In all my experiences and thoughts I am conscious of a hand. Whatever moves me, whatever thrills me, is as a hand that touches me in the dark, and that touch is my reality. You might as well say that a sight which makes you glad, or a blow which brings the stinging tears to your eyes, is unreal as to say that those impressions are unreal which I have accumulated by means of touch. The delicate tremble of a butterfly's wings in my hand, the soft petals of violets curling in the cool folds of their leaves or lifting sweetly out of the meadow-grass, the clear, firm outline of face and limb, the smooth arch of a horse's neck and the velvety touch of his nose Ð all these, and a thousand resultant combinations, which take shape in my mind, constitute my world.
Ideas make the world we live in, and impressions furnish ideas. My world is built of touch-sensations, devoid of physical color and sound; but without color and sound it, breathes and throbs with life. Every object is associated in my mind with tactual qualities which, combined in countless ways, give me a sense of power, of beauty, or of incongruity: for with my hands I can feel the comic as well as the beautiful in the outward appearance of things. Remember that you, dependent on your sight, do not realize how many things are tangible. All palpable things are mobile or rigid, solid or liquid, big or small, warm or cold, and these qualities are variously modified. The coolness of a water-lily rounding into bloom is different from the coolness of an evening wind in summer, and different again from the coolness of the rain that soaks into the hearts of growing things and gives them life and body. The velvet of the rose is not that of a ripe peach or of a baby's dimpled cheek. The hardness of the rock is to the hardness of wood what a man's deep bass is to a woman's voice when it is low. What I call beauty I find in certain combinations of all these qualities, and is largely derived from the flow of curved and straight lines which is over all things.
"What does the straight line mean to you?" I think you will ask.
It means several things. It symbolizes duty. It seems to have the quality of inexorableness that duty has. When I have something to do that must not be set aside, I feel as if I were going forward in a straight line, bound to arrive somewhere, or go on forever without swerving to the right or to the left.
That is what it means. To escape this moralizing you should ask, "How does the straight line feel?" It feels, as I suppose it looks, straight -- a dull thought drawn out endlessly. Eloquence to the touch resides not in straight lines, but in unstraight lines, or in many curved and straight lines together. They appear and disappear, are now deep, now shallow, now broken off or lengthened or swelling. They rise and sink beneath my fingers, they are full of sudden starts and pauses, and their variety is inexhaustible and wonderful. So you see I am not shut out from the region of the beautiful, though my hand cannot perceive the brilliant colors in the sunset or on the mountain, or reach into the blue depths of the sky.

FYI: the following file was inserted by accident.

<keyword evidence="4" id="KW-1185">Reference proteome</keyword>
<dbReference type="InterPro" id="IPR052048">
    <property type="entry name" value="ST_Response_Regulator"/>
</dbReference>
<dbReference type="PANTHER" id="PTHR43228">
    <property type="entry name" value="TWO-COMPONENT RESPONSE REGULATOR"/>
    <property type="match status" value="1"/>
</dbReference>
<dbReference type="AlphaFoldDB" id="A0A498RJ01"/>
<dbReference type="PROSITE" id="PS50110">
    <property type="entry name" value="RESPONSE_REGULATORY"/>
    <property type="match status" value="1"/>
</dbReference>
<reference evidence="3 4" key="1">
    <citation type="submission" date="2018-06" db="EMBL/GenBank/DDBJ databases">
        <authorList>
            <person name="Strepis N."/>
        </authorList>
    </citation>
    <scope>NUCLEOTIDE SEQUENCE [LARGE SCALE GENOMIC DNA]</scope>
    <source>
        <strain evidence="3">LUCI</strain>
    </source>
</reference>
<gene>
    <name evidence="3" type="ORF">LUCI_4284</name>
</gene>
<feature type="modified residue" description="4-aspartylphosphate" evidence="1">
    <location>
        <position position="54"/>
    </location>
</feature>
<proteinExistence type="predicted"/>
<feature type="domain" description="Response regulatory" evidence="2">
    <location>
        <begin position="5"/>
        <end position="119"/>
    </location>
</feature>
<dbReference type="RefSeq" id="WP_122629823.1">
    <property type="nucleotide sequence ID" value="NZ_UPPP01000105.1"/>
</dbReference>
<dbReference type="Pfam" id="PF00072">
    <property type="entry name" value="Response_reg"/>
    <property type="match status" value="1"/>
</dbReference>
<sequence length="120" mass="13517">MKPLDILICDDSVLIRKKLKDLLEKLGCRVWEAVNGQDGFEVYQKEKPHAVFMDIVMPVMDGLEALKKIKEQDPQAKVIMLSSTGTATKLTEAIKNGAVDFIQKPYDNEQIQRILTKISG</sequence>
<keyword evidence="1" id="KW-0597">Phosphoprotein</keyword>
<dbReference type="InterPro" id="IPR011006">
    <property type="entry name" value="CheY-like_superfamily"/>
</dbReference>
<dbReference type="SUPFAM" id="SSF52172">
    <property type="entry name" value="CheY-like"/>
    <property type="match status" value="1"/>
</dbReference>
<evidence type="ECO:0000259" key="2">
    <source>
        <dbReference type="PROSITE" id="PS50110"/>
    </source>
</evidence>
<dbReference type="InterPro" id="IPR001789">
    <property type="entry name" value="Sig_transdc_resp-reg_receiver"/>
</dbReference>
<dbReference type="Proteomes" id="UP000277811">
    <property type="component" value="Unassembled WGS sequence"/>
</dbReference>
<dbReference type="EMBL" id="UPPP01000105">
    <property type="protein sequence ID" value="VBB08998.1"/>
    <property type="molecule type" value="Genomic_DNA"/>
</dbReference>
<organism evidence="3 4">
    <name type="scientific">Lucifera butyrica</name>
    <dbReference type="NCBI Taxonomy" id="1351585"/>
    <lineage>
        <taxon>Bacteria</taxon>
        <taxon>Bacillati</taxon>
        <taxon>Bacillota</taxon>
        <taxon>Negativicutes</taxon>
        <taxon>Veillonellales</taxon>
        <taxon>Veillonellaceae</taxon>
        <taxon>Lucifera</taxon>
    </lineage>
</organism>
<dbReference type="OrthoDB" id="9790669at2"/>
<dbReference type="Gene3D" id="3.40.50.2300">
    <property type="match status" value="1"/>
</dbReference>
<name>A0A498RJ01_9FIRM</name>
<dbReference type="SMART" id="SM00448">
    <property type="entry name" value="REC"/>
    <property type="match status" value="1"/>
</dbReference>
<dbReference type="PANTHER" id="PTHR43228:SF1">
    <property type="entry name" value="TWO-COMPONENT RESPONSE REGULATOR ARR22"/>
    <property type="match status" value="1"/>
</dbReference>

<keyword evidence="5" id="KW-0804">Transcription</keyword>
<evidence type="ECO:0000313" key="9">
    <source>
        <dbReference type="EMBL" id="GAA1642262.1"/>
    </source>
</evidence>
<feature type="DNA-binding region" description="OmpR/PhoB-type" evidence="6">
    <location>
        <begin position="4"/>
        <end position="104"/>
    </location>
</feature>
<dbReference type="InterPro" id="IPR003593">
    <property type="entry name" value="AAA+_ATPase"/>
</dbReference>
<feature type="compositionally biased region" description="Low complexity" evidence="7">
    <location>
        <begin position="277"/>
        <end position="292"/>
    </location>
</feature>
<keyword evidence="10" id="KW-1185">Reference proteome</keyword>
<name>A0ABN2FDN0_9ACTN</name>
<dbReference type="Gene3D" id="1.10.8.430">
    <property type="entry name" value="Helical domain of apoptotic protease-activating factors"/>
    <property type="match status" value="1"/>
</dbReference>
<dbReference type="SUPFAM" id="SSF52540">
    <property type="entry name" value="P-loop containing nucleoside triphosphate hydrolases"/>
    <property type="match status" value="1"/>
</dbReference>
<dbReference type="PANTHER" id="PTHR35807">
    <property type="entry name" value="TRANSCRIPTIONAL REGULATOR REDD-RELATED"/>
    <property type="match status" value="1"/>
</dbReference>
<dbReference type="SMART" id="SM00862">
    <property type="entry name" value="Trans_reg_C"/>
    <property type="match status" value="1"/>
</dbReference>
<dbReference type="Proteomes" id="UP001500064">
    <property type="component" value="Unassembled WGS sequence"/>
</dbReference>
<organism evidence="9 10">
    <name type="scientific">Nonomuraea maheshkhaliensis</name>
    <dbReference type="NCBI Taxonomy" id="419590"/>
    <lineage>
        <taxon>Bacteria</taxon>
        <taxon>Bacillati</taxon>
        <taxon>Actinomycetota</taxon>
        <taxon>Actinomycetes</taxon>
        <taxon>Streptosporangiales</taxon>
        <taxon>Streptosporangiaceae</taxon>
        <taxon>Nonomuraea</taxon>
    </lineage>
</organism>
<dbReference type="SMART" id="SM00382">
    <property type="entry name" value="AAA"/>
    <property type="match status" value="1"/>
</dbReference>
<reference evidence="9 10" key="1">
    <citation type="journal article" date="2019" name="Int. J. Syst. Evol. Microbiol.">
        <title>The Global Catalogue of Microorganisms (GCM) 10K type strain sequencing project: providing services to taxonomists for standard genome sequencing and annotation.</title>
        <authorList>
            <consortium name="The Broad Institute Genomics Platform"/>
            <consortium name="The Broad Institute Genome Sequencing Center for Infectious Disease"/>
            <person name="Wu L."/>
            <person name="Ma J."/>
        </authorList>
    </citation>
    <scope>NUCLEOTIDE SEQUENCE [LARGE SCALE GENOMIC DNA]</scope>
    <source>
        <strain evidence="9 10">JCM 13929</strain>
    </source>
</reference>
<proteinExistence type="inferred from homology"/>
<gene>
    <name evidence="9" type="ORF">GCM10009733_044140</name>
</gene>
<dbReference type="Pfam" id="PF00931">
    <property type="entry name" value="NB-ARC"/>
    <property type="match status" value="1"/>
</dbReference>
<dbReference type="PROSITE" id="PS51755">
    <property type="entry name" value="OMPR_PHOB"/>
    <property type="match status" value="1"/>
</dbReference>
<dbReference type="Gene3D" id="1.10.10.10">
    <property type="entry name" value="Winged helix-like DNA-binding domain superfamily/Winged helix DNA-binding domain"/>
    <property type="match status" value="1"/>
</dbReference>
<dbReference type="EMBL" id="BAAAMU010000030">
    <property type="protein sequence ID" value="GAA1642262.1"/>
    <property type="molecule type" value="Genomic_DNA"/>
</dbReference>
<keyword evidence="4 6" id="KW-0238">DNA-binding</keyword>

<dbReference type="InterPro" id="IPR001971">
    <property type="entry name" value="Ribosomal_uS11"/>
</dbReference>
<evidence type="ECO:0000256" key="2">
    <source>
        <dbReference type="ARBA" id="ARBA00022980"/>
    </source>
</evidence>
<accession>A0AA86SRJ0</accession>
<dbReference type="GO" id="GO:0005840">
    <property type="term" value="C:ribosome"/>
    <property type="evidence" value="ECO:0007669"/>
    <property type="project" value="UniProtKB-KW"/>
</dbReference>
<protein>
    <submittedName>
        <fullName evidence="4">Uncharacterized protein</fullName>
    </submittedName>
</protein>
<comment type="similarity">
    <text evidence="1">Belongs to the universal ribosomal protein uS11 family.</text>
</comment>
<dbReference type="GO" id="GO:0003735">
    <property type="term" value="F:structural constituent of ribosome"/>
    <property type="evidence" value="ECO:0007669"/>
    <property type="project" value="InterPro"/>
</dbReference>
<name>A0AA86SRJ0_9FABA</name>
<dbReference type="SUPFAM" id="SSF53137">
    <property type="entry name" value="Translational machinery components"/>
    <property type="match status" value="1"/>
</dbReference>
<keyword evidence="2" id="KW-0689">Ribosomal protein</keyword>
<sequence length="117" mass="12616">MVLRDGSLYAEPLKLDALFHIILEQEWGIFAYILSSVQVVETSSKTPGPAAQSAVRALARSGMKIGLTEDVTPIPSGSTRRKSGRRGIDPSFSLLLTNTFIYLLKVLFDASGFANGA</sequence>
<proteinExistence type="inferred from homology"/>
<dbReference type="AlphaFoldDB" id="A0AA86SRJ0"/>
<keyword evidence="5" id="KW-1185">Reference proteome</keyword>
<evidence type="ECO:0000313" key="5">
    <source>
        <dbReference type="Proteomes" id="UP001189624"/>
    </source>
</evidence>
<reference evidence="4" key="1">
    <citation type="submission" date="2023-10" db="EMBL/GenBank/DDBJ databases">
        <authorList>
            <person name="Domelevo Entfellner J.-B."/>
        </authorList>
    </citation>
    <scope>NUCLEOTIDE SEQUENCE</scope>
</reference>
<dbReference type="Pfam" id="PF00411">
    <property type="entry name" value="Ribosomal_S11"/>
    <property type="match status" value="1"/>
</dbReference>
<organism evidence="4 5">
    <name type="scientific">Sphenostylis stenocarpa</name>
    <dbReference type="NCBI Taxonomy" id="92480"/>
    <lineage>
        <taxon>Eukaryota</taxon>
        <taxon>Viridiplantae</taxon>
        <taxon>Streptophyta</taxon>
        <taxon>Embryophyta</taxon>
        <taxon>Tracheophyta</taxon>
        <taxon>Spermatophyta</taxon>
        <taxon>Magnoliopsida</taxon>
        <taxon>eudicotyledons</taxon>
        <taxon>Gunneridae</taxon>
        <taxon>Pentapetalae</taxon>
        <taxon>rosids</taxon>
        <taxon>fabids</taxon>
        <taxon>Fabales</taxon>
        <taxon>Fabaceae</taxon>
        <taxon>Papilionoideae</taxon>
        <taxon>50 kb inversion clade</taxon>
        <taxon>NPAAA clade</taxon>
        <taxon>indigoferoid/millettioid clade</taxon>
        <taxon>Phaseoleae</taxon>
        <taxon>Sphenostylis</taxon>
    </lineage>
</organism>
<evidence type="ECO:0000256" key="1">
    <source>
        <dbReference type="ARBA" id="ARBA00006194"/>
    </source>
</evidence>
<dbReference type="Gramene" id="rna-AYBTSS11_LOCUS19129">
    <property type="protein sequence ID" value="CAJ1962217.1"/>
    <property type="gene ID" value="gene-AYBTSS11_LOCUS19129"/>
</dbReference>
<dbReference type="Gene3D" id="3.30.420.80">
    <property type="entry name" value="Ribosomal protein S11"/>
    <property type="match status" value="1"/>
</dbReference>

Physics tells me that I am well off in a world which, I am told, knows neither color nor sound, but is made in terms of size, shape, and inherent qualities; for at least every object appears to my fingers standing solidly right side up, and is not an inverted image on the retina which, I understand, your brain is at infinite though unconscious labor to set back on its feet. A tangible object passes complete into my brain with the warmth of life upon it, and occupies the same place that it does in space; for, without egotism, the mind is as large as the universe. When I think of hills, I think of the upward stretches that I tread upon. When water is the object of my thought, I feel the cool shock of the plunge and the quick yielding of the waves that crisp and curl and ripple about my body. The pleasing changes of rough and smooth, pliant and rigid, curved and straight in the bark and branches of a tree give the truth to my hand. The immovable rock, with its juts and warped surface, bends beneath my fingers into all manner of grooves and hollows. The bulge of a watermelon and the puffed-up rotundities of squashes that sprout, bud, and ripen in that strange garden planted somewhere behind my finger-tips are the ludicrous in my tactual memory and imagination. My fingers are tickled to delight by the soft ripple of a baby's laugh, and find amusement in the lusty crow of the barnyard autocrat. Once I had a pet rooster that used to perch on my knee and stretch his neck and crow. A bird in my hand was then worth two in the Ð barnyard.